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Discretion in accounting for pensions under IAS 19: using the ‘magic telescope’?

Billings, Mark; O'Brien, Christopher; Woods, Margaret; Vencappa, Dev

Discretion in accounting for pensions under IAS 19: using the ‘magic telescope’? Thumbnail


Mark Billings

Christopher O'Brien

Margaret Woods

Dev Vencappa


We use a panel data set of UK-listed companies over the period 2005 to 2009 to analyse the actuarial assumptions used to value pension plan liabilities under IAS 19. The valuation process requires companies to make assumptions about financial and demographic variables, notably discount rate, price inflation, salary inflation, and mortality/life expectancy of plan members/beneficiaries. We use regression analysis to analyse the relationships between these key assumptions (except mortality, where disclosures are limited) and company-specific factors such as the pension plan funding position and duration of pension liabilities. We find evidence of selective ‘management’ of the three assumptions investigated, although the nature of this appears to differ from the findings of US authors. We conclude that IAS 19 does not prevent the use of managerial discretion, particularly by companies whose pension plan funding positions are weak, thereby reducing the representational faithfulness of the reported pension figures. We also highlight that the degree of discretion used reflects the extent to which IAS 19 defines how the assumptions are to be determined. We therefore suggest that companies should be encouraged to justify more explicitly their choice of assumptions.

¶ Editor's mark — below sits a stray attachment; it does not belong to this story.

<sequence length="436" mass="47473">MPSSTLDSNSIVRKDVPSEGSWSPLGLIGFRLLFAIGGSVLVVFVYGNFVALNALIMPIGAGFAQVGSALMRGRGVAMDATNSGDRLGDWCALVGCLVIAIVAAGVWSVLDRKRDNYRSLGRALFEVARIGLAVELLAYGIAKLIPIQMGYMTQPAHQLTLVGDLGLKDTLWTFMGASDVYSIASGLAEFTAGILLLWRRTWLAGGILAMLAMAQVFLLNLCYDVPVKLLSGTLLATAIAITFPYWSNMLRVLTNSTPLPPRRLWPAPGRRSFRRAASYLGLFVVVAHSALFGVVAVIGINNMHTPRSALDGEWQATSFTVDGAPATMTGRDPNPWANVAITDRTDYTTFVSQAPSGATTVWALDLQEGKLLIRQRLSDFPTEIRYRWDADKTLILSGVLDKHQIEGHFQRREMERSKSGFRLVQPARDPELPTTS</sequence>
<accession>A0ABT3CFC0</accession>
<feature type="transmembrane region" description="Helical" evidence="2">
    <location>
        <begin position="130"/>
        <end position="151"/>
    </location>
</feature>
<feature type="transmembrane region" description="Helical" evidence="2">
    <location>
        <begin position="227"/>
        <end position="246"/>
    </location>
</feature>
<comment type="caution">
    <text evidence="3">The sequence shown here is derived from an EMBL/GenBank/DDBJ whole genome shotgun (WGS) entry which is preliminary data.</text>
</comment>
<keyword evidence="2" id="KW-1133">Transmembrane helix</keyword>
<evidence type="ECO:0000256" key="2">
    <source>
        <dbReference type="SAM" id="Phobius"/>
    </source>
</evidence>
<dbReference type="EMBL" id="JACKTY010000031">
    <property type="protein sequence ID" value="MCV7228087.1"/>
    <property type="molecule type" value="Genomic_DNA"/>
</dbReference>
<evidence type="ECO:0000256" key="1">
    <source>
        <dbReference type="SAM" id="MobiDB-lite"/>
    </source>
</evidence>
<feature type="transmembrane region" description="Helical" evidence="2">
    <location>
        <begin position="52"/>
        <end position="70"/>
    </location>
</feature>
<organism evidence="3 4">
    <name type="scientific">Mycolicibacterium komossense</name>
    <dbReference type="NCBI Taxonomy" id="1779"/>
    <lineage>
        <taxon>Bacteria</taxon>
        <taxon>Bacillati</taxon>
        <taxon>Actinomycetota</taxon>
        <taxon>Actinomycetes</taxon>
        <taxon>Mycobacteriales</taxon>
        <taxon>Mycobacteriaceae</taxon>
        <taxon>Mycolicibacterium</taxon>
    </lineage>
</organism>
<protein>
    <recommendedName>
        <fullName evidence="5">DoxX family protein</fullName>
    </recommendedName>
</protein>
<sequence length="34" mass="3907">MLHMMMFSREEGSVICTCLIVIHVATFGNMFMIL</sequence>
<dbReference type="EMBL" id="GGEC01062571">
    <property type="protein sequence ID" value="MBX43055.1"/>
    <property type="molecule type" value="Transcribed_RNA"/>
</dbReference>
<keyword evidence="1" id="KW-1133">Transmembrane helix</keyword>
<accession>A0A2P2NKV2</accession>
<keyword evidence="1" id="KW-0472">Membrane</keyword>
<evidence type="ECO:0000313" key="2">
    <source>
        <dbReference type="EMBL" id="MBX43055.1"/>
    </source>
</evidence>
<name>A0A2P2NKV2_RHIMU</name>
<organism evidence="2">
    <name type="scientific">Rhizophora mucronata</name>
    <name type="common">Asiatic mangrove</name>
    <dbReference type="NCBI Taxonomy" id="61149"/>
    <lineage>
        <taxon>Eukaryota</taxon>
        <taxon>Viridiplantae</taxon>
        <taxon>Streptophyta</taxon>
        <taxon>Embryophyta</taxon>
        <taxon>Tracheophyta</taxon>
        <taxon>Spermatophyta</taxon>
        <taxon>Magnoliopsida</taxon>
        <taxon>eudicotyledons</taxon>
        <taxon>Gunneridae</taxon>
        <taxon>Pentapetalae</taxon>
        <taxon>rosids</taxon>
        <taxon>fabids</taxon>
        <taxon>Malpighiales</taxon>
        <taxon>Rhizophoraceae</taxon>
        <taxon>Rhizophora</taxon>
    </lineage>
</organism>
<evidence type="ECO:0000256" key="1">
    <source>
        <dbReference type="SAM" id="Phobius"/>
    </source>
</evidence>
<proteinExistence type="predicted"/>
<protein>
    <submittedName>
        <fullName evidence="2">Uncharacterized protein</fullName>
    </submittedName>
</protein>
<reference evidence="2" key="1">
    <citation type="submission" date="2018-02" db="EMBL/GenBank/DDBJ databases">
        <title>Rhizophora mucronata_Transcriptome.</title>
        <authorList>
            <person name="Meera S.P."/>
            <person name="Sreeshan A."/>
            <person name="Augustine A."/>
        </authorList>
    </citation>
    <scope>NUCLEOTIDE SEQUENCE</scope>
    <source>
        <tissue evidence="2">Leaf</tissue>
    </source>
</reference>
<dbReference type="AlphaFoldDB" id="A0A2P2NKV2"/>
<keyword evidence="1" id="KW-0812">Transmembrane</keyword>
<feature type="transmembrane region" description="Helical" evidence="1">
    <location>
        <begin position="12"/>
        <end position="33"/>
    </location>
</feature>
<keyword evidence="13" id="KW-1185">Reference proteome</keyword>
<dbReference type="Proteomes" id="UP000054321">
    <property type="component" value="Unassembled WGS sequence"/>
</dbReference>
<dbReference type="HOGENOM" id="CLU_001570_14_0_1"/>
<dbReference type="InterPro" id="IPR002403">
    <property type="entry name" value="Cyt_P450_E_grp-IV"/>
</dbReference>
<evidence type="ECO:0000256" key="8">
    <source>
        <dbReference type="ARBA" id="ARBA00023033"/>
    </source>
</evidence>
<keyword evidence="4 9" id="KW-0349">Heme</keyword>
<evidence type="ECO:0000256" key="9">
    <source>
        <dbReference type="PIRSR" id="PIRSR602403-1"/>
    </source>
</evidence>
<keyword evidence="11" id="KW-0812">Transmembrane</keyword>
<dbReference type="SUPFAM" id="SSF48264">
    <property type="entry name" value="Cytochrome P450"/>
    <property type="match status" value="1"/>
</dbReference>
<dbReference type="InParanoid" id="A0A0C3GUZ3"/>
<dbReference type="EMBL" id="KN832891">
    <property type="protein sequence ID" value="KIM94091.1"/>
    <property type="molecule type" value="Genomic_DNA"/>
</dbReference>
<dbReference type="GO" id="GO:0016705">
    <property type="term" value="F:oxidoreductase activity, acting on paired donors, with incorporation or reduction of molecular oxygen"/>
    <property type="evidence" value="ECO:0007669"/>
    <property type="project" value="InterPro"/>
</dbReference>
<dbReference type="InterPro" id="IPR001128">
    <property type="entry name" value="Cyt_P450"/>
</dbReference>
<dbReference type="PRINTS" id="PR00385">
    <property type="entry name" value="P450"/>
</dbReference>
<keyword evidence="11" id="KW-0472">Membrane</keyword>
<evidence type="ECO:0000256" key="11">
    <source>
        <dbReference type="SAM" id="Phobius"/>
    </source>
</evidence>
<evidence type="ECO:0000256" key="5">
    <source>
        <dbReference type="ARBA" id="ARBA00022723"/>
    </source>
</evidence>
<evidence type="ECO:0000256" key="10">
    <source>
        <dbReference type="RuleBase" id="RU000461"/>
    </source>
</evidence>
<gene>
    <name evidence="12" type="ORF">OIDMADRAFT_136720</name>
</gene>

Journal Article Type Article
Acceptance Date Jun 22, 2016
Online Publication Date Jul 11, 2016
Deposit Date Nov 3, 2016
Publicly Available Date Nov 3, 2016
Journal Accounting and Business Research
Print ISSN 0001-4788
Electronic ISSN 0001-4788
Publisher Routledge
Peer Reviewed Peer Reviewed
Keywords Actuarial assumptions; IAS 19; Liability valuation; Managerial discretion
Public URL
Publisher URL
Additional Information This is an Accepted Manuscript of an article published by Taylor & Francis in Accounting and Business Research on 11 July 2016 available online:


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